So, how do we begin practicing Mindfulness? Meditation is the most common form of mindfulness practice and an easy way to start. Simply take a moment and bring your awareness to something present. Maybe it's a sound, like a ticking clock or something you see, like a tree outside your window. You may want to try bringing you attention to your breath. Whatever it is, try to become fully immersed in its presence in this moment. Try not to make any judgments about what you are experiencing. If you find yourself thinking, “That ticking sounds like 'Maxwell's Silver Hammer' by the Beatles,” simply acknowledge that thought and gently bring your mind back to the present. Continue. Should you find yourself wandering off, it's okay. Just draw your attention back to now. Practicing this for any period of time is practicing mindfulness. Practice isn't limited to seated meditation. You can practice while walking, cleaning dishes, exercising, etc. You can do it anytime, anywhere, and there's no risk of overdose. Yoga and Qigong (pronounced “chee-gung”) classes are also practices in mindfulness. Students are encouraged to be present and to listen to their bodies and their breath.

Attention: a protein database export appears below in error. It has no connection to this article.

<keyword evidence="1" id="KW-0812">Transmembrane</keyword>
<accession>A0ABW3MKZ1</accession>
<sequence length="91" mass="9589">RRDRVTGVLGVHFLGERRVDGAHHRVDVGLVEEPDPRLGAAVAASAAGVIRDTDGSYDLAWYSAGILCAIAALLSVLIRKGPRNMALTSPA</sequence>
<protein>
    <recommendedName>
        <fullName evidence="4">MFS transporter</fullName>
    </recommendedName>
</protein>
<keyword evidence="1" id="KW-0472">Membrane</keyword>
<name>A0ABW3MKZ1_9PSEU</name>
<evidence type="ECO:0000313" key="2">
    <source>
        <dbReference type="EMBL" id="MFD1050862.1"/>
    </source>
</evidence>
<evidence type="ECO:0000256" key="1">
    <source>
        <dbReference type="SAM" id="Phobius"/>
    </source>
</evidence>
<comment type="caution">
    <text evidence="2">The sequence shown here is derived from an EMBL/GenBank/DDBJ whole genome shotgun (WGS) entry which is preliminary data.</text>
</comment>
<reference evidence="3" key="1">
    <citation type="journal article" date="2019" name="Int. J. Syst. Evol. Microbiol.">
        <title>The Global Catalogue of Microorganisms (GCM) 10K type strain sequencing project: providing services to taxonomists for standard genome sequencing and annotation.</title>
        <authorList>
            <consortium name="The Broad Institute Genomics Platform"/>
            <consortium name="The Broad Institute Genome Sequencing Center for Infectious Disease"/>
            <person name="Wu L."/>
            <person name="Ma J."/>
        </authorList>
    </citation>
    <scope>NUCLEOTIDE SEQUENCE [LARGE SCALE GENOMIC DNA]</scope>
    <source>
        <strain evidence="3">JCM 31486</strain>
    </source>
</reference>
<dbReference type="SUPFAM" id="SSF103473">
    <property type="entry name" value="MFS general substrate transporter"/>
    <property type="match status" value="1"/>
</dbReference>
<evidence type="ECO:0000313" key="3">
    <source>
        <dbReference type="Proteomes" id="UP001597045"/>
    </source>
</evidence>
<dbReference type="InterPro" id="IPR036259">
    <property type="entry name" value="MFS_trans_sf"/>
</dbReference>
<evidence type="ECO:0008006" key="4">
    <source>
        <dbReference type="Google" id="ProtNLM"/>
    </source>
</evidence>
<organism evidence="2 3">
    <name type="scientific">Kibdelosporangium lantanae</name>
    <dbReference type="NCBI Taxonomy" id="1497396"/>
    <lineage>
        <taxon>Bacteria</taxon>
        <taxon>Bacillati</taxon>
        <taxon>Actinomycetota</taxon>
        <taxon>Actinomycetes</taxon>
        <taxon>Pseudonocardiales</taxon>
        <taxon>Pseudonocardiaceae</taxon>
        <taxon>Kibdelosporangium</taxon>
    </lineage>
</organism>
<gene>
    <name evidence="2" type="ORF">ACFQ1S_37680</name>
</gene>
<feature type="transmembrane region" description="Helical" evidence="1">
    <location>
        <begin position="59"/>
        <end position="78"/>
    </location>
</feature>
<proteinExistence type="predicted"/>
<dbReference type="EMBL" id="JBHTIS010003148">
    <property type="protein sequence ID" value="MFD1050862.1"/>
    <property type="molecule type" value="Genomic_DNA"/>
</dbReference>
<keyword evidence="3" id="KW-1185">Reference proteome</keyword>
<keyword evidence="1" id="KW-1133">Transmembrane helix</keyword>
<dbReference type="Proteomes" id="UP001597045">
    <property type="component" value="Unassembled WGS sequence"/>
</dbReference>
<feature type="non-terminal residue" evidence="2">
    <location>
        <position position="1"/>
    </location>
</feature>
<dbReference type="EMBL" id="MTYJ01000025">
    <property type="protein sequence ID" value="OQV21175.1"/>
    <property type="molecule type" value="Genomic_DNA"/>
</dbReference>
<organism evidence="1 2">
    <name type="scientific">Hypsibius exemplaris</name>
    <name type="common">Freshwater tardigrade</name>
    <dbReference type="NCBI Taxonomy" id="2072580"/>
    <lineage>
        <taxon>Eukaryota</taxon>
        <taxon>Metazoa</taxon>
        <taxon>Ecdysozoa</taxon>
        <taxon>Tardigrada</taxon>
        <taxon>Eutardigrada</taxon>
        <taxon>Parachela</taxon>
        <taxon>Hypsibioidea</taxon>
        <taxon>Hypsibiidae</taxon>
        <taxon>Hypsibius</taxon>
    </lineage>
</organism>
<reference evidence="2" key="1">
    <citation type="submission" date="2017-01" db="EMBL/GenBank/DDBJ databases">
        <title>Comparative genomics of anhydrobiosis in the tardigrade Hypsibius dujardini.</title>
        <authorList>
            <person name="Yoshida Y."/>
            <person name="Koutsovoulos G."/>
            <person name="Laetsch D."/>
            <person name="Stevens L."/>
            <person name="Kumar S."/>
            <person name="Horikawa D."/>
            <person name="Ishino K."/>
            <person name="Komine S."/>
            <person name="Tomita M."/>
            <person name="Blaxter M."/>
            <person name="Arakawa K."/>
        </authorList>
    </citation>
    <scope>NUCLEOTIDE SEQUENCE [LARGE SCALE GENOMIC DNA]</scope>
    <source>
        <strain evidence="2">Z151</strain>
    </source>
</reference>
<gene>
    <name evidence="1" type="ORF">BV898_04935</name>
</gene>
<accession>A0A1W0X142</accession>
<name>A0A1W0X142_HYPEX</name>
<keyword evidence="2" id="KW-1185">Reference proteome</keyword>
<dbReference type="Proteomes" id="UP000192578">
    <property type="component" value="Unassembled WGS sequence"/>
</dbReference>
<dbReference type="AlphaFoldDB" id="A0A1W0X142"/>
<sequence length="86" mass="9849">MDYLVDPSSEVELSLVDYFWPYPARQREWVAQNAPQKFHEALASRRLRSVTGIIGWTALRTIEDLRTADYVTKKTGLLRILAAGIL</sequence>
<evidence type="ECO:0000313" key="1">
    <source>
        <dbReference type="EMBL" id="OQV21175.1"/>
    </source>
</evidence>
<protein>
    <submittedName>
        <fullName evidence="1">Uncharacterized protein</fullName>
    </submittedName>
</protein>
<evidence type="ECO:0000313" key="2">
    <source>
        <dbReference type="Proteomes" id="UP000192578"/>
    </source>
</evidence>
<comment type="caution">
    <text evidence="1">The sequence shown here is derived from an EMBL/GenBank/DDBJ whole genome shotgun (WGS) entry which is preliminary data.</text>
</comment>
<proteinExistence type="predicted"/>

Over time, through practice, the task of quieting our minds and focusing becomes easier. This is especially important today “in an age of distraction and information overload. Technology has moved from our desktop to our pockets, and that evolution has increased our likelihood to be saturated by information and unable to adequately reflect” (Polgar 76). With our minds so overwhelmed, it is no wonder it has become so hard to study! The practice of Mindfulness can train us to ignore the distractions so we can focus on the problem.